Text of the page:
You can hike to the summit of Mt. Moriah from the Rattle River Trail. Take the Rattle River Trail to a right turn onto the Kenduskeag Trail and then turn right onto the Carter-Moriah Trail for a short distance to the summit. Mt. Moriah offers great views from the summit, and this is an interesting (although tough) hike overall. This is a 11.6 mile round-trip hike with about 3,400 of elevation gain. You can shorten the hike a bit if you have a second car or are willing to hitchhike to or from the Carter-Moriah Trailhead on Bangor Street in Gorham or the Stony Brook Trail trailhead on NH 16.

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Rattle River Falls, New Hampshire
Rattle River Falls, New Hampshire

Rattle River Falls, New Hampshire
Rattle River Falls, New Hampshire

Mt. Moriah, New Hampshire
Strong hikers can use the Rattle River Trail to day hike all the way to Mt. Moriah and back

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The 3rd edition of the New England Waterfalls guidebook contains 552-pages of detailed information on hundreds of waterfalls throughout all corners of New England. This 3rd edition has been completely updated and it is the first to be printed in FULL COLOR! Click on the image below to explore some sample pages of the guidebook on

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New England Waterfalls guidebook

Over 30,000 copies sold!

also available on...

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Here are some tips to help ensure that your trip to New England's waterfalls and swimming holes will be a safe and enjoyable one:
  • DON'T FORGET THE ESSENTIALS - When you visit waterfalls, you should consider bringing all of the following: (a) bug spray; (b) food/snacks; (c) water/sports drinks; (d) camera/smart-phone; (e) guidebook/trail map; (f) daypack/backpack; and (g) hiking shoes, hiking boots or watershoes. A full day hiking packing list can be found here.
  • CONSIDER BUYING WATER SHOES - You won't see too many people using them, but watershoes are fantastic pieces of equipment that can make your trip to waterfalls and swimming holes safer and more enjoyable. Merrill and Keen make some fantastic watershoes (here are some great ones from Merrill: womens / mens).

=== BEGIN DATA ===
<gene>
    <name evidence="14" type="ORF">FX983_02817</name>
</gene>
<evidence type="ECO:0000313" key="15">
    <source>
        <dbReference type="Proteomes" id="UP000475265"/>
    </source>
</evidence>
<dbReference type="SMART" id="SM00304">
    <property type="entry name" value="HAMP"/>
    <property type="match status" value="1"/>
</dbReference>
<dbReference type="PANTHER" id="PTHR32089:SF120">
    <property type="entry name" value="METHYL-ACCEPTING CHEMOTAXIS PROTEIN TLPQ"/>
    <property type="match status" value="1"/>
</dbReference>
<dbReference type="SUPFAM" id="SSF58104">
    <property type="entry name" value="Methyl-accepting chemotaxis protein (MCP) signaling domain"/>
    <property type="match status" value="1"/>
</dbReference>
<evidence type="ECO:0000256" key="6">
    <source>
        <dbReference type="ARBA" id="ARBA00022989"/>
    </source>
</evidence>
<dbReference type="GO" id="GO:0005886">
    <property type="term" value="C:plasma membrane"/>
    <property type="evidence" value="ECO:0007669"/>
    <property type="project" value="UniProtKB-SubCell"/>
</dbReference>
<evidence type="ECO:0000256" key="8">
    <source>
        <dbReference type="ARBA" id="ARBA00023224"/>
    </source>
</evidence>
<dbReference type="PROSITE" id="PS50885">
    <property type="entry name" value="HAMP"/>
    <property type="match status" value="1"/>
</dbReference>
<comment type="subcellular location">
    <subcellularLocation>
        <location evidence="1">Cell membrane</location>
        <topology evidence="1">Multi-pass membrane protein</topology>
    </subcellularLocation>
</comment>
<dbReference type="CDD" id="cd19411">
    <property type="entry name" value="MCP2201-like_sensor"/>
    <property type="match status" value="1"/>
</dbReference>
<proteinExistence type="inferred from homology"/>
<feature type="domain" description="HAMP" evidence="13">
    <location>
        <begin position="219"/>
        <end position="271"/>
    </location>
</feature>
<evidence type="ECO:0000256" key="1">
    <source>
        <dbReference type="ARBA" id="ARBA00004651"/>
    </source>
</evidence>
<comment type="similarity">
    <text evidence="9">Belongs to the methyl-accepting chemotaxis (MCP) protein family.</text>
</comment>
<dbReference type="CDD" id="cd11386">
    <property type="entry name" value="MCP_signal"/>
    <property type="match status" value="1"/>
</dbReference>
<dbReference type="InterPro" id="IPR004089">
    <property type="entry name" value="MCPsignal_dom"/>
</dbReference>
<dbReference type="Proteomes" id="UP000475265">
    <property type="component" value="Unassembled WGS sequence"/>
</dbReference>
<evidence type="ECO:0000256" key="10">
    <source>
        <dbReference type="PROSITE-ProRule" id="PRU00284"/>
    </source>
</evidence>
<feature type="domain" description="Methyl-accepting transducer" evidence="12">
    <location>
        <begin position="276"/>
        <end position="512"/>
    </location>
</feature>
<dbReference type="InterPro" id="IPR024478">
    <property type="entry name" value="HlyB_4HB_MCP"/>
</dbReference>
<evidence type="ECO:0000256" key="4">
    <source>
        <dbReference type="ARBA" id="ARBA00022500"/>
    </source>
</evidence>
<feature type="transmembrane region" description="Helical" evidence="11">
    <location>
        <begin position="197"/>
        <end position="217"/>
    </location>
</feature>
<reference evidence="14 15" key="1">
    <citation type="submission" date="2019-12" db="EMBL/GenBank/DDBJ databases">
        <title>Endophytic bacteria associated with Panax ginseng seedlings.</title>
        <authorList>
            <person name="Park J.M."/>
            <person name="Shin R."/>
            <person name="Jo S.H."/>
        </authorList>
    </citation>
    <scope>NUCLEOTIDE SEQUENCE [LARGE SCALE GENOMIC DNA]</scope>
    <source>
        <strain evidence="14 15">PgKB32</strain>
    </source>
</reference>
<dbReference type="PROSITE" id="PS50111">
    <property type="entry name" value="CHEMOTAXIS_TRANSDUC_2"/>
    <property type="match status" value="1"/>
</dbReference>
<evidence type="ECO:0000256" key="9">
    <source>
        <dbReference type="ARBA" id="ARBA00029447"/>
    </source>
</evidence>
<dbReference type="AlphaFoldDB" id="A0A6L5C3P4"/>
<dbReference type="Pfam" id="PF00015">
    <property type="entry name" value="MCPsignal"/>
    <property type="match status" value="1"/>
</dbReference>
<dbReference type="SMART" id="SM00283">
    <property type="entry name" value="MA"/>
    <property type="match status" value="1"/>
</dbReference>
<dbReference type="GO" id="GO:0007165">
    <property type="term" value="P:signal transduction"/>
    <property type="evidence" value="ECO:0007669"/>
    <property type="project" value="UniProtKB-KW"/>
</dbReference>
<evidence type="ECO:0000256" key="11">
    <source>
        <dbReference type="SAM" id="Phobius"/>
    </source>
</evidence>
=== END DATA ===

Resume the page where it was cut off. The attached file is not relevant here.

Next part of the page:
• LEAVE NO TRACE - When you visit waterfalls and swimming holes, you'll often see some trash and sometimes you'll even find clothing left behind by others. It's really, really sad, and it irks the heck out of us. Won't you consider carrying out some of trash and clothing left by others when you leave? That would leave the spot more beautiful for the next person. Bring a trash bag and be a hero!
  • PRIVATE PROPERTY - Many waterfalls and swimming holes are located on private property and so we are truly fortunate that many landowners allow us to enjoy them. If you want to ensure that they stay open to the public, please do your best to leave no trace. If you see a sign that says 'Private Property', turn around and find another waterfall to visit or a different place to swim.
  • BRING A DSLR CAMERA AND TRIPOD WITH YOU - If you want to take high-quality photographs of waterfalls, your smart-phone just won't cut it. Get a DSLR camera, a tripod, and learn to master the art of waterfall photography.
  • SCOUT FIRST, SWIM SECOND - Never enter a swimming hole without first scouting it, even if you see somebody else swimming in it. Stop and access the risks based upon the depth of water, the power of the current, evidence of slippery rocks, and other safety factors.
  • CLIFF JUMPING - Cliff jumping is dangerous. Like, seriously dangerous. Understand the risks before you partake in this activity. Many have died from doing this in New England. Here is a list of all known deaths at waterfalls and swimming holes in New England.
  • PLEASE DON'T BUILD ROCK CAIRNS - Please do not build new rock cairns at waterfalls or swimming holes. Cairns are a strong reminder of human presence, and don't we all want to see waterfalls in their natural state and glory? Photographers get particularly annoyed at seeing cairns, so please resist the urge to build them.
  • DON'T RELY ON YOUR GPS TO GET YOU TO THE TRAILHEAD - Waterfalls don't have addresses, so relying on your GPS to get you to a trailhead is great way to get yourself lost. You need a guidebook, a road atlas, and/or a hiking map to visit the vast majority of waterfalls in New England. Also keep in mind that waterfalls are often located in wild areas, where smart-phone map apps and car GPS units may not work at all.